I know a lot of woman writers.
This number could arguably be skewed because I am a writer myself, and a dedicated reader, both in print and online. But if I weren't, and I just ignored the existence of women writing in all kinds of genres, would it mean they weren't there? Or even if they were, that I should not put them in my magazine?
I know my answer to this question, but I'd like to pass it on to editors at some major literary magazines, who seem to be doing the passing over part just fine.
Recently-released 2012 statistics from VIDA--Women in Literary Arts indicate that although some magazines are making great strides in increasing the numbers of women contributors, the publication credits and mentions of women in several others continue to lag significantly behind those of male authors and reviewers.
This chart shows statistics for the past three years, focused on numbers of women reviewing and reviewed in major magazines, as well as bylines broken down by gender. Some 2012 lowlights:
Eleven woman writers reviewed in Harper's to 54 men.
210 men reviewers in London Review of Books, to 66 women. (Who even wants to compute that ratio? Ugh.)
89 women reviewed in The New York Review of Books to 316 men. (Ditto.)
Long story short, the news is still pretty much bad for women in publications like Harper's, The Paris Review, The New Republic, New York Review of Books and the Nation. Others, like Threepenny Review and Poetry, get props from Vida for better numbers, and in some cases, actively working for better gender parity in publications.
The most disturbing thing about these numbers may be that they are just not that shocking. And since everyone can read charts and splice numbers and percentages together for herself, I'd say it really all comes down to one simple, universal question:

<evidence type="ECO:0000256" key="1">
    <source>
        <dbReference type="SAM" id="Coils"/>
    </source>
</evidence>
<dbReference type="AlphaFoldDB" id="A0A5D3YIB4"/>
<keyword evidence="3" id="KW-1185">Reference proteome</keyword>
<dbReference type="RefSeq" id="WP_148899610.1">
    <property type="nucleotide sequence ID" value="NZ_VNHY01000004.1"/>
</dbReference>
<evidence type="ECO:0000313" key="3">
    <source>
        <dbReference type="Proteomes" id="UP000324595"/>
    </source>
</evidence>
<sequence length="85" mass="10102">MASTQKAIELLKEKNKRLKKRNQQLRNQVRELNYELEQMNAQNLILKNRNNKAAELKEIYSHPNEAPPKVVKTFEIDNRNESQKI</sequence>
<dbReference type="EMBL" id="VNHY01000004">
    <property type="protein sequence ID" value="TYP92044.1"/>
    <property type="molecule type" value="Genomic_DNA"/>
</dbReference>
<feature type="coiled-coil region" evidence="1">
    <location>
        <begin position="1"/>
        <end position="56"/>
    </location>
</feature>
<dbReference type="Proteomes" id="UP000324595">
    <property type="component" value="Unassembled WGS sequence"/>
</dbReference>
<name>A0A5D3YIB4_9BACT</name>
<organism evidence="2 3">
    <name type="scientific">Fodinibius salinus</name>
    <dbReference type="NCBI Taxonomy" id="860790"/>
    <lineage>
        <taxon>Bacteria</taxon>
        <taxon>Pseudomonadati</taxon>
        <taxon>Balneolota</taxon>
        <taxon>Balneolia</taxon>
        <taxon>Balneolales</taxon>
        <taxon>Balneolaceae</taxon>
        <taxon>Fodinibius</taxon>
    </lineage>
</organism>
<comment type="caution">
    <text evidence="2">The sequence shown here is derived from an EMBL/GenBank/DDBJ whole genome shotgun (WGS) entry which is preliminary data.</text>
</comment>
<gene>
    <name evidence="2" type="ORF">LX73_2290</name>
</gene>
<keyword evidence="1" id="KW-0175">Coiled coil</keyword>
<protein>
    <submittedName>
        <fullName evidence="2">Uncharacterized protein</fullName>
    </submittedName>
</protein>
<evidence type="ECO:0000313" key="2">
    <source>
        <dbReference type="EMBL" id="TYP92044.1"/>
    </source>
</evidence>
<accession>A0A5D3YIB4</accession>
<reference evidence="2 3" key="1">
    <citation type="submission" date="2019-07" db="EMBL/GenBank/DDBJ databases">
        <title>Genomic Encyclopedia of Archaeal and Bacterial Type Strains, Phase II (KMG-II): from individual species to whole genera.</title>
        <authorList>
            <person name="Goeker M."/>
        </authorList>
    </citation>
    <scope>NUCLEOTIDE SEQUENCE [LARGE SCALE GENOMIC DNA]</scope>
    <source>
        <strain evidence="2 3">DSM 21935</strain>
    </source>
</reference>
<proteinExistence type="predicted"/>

Why are women still so sorely underrepresented in literary publications? Why are their books not reviewed as frequently, and why are they not reviewing?
Stephanie Nikolopoulos suggests that women aren't submitting to these magazines nearly as much as men are.
Two years ago, I presented the argument I’d heard that women aren’t submitting as often as men to the big-name publications. I’ve heard it said that this is because men are more likely to take risks or feel like they could actually get published in these magazines and journals, while in contrast women feel like they aren’t good enough writers yet and so don’t query as often in general and that when they do it’s to smaller, lesser-known publications. I’d still like to see some hard evidence of this.
And if women are not submitting, they're also not publishing as much work that can potentially be reviewed.
Ruth Franklin wrote a 2011 analysis of the VIDA numbers in gender offender The New Republic concluding that the review numbers reflect a landscape where fewer books by women are published, period. If a thing doesn't exist, again, what can anyone say about it? What does that do to your ratio?
After the "whys" come the "whats", of course. If you've identified a problem and you'd like to be a force for changing the conditions of it, as a writer or an editor or a person, what do you do?
If you're a woman who wants to raise the roof in The New Yorker or Poetry (where at least it looks like you'll have a better than average chance of catching up to the sonnets of your male counterparts), what do you do?
You can write more, I guess. And once you do, you can send your stuff in. Also, maybe read more? Letters to the editor could have some pull. Organize and boycott an influential publication on the level of The Atlantic until they start paying more attention to the ladies? What?
Because when Megan O'Rourke wrote in her post-VIDA report in 2011 that there was no excuse for this disparity in a field full of talented women, I agreed then, and I still do.
After all, writing isn't a field historically dominated by men, like theoretical physics; women in the United States have long had pens in hand—remember Nathaniel Hawthorne's "damned mob of scribbling women"?—and one might reasonably have assumed that since feminism's second wave, matters had roughly evened out, at least in smaller literary journals.
What's the next action item on the agenda?
Because like I said, I know a lot of woman writers.
Contributing editor Laurie White
is on the internet at LaurieWrites.
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